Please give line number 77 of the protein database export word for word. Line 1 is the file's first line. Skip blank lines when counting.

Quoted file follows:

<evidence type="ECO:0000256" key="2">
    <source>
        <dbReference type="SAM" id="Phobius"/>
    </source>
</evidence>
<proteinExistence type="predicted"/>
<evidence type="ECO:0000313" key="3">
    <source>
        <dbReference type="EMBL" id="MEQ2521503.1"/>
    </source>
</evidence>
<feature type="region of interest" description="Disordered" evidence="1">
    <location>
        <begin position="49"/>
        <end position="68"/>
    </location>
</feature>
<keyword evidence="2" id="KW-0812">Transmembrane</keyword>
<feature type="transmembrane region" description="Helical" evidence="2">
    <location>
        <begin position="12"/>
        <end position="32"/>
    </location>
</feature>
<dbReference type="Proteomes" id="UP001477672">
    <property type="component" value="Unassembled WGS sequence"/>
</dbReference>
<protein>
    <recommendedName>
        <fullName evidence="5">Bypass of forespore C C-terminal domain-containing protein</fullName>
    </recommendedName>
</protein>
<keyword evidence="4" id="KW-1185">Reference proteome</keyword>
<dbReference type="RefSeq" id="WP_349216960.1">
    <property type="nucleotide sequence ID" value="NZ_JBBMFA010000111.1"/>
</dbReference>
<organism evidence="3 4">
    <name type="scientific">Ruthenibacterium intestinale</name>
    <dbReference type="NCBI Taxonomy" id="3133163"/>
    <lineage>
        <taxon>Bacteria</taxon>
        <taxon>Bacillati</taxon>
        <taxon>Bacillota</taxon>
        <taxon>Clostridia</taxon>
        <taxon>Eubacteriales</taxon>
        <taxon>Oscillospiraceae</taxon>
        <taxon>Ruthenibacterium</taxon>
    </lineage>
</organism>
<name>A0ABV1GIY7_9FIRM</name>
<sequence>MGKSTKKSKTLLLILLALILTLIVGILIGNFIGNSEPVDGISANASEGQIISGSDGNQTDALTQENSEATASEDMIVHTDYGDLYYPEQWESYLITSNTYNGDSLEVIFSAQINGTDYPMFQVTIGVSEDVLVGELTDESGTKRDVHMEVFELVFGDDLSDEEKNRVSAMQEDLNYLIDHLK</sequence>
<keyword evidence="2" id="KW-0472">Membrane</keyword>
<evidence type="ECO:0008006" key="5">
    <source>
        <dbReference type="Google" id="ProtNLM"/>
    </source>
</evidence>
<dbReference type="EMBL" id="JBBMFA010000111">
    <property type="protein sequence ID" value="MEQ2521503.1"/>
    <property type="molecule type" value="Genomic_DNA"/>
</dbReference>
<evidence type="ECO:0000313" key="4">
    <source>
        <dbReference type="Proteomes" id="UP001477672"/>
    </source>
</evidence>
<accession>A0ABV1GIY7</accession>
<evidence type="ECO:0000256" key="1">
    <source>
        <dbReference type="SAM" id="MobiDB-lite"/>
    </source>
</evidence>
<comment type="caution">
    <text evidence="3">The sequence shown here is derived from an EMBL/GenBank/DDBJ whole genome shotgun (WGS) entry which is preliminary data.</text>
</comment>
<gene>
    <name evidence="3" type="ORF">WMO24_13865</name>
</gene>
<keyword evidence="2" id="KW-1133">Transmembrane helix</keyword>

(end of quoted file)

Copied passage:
    <name evidence="3" type="ORF">WMO24_13865</name>